I remember moving to the sixth form at school, going into my first A level chemistry lesson and being told to forget most of the things we’d learned for (what was then) O levels. We’d been taught useful rules to get us on the right track, the teacher said, but science was much more complicated than we’d been led to believe. It was all about searching for the truth, but nobody knew what the whole truth was. The best we could do was create theories based on knowledge and observation and constantly test them to prove or disprove them. A good scientist, our teacher insisted, should question everything. He or she should be open-minded and prepared learn new things. Nothing was set in stone. I found this both exciting and daunting.
What has this got to do with training an Exmoor pony?
When I was a child I had regular riding lessons and worked my way through Pony Club tests. There were lots of rules, like lead and mount from the near side of the horse. I did these things without question, never wondering who’d made up the rules in the first place, or why. There was even a correct way to put on a New Zealand rug. (I know because I failed my Pony Club C test for doing it wrong!)
As I’ve gained more experience with horses I’ve learned that rules are sometimes useful but observation, empathy and flexibility are crucial. Good horse people are open-minded, inquisitive and willing to adapt.
This was brought home to me when a friend called Vanessa Bee came to the farm to teach me about horse agility because I thought it would be the best way of building up Orion’s self-confidence. Also, I wanted to learn more about horse agility for the new Katy’s Ponies book I’m writing, Katy’s Pony Challenge, and I always love meeting up with Vanessa anyway. She’s taught me a great deal about horsemanship, especially handling newly weaned foals from the moor. In fact, for several years she ran foal handling courses here at the farm. Now she’s busy writing books and developing horse agility, which is turning into a mainstream sport that’s becoming incredibly popular all over the world.
Two ‘rules’ Vanessa had taught me when halter-training newly weaned foals were that the foal shouldn’t run past me when being led and it should face me to be caught. I thought she’d be impressed by Orion because he always faced me (I’d never had to teach him, as he just did it every time) and he had never, ever tried to run past me. In fact, one of my problems with him was that he tended to hang back and walk a few steps behind rather than staying by my side.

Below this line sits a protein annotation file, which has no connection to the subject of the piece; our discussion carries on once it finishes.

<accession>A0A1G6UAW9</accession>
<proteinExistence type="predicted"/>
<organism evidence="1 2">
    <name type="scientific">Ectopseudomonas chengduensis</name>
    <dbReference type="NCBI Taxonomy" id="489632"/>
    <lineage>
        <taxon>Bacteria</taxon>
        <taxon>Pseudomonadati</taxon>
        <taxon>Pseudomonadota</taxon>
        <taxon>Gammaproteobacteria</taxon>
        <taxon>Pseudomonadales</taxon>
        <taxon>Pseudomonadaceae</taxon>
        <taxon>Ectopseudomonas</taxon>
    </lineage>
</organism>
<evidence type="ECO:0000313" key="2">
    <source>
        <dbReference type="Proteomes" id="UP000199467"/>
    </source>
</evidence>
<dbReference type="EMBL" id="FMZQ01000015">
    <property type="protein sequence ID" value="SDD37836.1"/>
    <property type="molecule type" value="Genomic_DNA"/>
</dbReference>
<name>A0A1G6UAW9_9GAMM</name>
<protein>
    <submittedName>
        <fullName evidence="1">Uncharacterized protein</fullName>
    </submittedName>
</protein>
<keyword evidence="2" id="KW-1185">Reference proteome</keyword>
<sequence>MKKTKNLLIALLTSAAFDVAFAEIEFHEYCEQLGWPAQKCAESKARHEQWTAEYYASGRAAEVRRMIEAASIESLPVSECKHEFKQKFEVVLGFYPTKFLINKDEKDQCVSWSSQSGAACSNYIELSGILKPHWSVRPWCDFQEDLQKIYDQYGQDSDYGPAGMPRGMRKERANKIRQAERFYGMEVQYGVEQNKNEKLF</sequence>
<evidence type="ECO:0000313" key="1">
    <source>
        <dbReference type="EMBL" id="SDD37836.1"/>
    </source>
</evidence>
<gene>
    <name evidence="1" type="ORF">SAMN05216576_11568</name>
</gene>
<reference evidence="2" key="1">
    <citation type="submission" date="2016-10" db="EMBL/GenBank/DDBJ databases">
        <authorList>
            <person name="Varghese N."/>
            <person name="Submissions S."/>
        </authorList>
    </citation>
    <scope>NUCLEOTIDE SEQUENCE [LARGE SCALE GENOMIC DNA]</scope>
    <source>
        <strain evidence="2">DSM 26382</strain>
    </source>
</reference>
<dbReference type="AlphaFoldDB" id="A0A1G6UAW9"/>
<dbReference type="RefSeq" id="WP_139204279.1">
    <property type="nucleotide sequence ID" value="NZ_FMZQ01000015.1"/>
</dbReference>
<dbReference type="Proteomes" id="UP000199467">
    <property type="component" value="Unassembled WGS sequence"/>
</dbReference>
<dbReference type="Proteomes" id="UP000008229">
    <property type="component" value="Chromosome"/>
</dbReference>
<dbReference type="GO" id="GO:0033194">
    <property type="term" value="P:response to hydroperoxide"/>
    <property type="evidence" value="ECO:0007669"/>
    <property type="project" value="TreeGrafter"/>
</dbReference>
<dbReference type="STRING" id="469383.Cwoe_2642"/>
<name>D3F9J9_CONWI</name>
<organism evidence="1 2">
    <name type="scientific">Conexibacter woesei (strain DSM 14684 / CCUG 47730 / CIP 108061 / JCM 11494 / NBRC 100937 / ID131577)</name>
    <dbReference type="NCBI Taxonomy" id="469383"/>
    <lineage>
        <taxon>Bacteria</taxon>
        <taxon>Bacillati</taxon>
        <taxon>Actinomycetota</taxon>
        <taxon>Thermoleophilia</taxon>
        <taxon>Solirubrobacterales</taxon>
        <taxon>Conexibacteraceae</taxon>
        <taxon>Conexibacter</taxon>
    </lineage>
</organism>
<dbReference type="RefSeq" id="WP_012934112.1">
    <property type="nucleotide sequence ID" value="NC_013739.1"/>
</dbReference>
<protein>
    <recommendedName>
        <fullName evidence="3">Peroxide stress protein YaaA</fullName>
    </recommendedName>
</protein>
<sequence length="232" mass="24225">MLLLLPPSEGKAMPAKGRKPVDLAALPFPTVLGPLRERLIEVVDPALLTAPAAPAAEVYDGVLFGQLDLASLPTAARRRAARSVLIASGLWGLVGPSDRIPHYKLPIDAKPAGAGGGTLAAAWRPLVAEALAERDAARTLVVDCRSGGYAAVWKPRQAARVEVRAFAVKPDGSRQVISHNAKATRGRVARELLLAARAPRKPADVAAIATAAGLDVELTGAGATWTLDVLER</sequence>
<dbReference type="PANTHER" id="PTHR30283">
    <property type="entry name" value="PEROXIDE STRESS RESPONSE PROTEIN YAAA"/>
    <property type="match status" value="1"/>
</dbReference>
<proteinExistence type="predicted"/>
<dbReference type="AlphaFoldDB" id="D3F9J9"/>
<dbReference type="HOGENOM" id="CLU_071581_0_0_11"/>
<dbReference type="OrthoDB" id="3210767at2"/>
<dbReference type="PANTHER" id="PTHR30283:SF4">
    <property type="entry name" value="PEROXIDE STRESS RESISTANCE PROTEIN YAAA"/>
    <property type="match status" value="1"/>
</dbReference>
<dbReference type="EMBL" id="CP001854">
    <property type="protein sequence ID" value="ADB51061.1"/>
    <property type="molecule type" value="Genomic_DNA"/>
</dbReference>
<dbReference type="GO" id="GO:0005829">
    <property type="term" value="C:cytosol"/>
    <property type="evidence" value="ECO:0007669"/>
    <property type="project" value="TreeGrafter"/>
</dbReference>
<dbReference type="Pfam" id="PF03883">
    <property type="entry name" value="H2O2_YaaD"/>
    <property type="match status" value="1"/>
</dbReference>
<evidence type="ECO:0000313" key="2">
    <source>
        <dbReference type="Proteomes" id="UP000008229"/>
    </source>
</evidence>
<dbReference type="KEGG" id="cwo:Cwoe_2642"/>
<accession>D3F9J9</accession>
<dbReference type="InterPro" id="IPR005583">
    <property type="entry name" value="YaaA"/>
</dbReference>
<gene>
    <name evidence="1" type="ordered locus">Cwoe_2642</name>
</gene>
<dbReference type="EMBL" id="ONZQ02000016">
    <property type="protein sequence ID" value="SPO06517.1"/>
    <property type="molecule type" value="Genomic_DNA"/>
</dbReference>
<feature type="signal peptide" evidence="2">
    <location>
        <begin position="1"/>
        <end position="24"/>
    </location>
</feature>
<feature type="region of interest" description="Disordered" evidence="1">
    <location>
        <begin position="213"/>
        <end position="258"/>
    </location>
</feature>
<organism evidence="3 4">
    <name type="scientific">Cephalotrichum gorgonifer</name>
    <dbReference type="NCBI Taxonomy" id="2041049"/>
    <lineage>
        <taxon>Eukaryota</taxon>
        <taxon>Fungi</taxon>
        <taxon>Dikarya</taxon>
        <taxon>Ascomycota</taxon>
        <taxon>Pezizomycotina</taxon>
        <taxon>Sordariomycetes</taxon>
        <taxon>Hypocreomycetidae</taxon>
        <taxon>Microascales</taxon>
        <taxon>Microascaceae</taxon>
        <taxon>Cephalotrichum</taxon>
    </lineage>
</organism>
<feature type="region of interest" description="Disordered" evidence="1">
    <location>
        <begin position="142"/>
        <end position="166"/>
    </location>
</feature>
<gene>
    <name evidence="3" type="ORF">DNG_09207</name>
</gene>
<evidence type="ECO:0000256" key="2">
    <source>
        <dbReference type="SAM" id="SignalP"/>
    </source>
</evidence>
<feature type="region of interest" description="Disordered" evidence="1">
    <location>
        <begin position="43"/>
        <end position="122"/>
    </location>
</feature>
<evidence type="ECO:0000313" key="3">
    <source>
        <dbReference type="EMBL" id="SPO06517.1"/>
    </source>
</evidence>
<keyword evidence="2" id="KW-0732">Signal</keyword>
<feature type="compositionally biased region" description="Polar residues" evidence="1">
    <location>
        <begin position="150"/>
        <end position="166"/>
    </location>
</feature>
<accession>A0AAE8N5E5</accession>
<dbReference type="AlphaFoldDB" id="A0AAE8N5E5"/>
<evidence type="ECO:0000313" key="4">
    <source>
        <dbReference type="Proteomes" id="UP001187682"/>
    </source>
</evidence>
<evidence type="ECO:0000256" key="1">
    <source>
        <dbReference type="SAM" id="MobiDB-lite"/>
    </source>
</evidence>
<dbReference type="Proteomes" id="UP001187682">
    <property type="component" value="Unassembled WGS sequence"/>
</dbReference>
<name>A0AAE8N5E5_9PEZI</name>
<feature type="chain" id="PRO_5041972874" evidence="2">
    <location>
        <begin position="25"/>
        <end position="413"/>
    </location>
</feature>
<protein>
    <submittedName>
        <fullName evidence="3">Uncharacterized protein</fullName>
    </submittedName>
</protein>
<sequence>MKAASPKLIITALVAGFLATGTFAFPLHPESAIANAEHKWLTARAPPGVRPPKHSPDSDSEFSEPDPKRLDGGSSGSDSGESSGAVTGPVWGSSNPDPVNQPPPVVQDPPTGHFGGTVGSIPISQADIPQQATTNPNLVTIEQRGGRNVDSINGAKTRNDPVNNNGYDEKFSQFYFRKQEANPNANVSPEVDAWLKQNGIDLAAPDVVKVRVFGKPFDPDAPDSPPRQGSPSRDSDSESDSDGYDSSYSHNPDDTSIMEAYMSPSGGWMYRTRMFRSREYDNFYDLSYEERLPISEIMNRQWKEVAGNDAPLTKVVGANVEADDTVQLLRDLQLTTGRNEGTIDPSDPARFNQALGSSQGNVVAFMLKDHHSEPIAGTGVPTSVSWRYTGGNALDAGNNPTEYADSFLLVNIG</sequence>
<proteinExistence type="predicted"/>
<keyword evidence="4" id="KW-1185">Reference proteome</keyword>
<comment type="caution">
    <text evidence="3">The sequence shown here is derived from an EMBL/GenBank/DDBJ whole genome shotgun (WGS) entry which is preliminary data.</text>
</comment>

“Does he always face up to you like that?” Vanessa asked.
“Yes,” I said proudly.
“Hm, do you think it could be that he’s too scared to let you out of his sight? He’s keeping an eye on you all the time.”
Thinking about it, I could see there was a lot of truth in that.
If you look back at my previous blogs about Orion’s initial handling, he was incredibly ‘good’ in that he stood still for the head collar to be put on first time and never moved away from me. The main problem had been getting him to move at all. I said this to Vanessa.
“Yes, standing still is a common response to stress. It’s a good strategy when faced with a predator. Think about walking through a field of sheep with a dog. The dog’s far less likely to attack the sheep if they don’t run away. Movement excites predators.”
I remarked that Orion had the donkey strategy for survival. A few months ago Vanessa had introduced me to Bart and Sue, who own the donkeys at Clovelly, and they’d told me that donkeys ‘freeze’ when stressed.
“Yes, donkeys are famous for it. That’s why they’ve gained an unfair reputation for being stubborn. They’re actually incredibly intelligent, like Orion here,” Vanessa said. “What we need to do is get his feet moving.”
She began to work with him, encouraging him to run past her and around her.
“But I thought one of your golden rules was ‘don’t let the pony run past you’,” I said.
Vanessa grinned. “Rule number one: there are no rules. He needs to become more confident about moving in all directions, and this is the best way I know of achieving that in a limited space.
That was when I remembered my chemistry teacher all those years ago.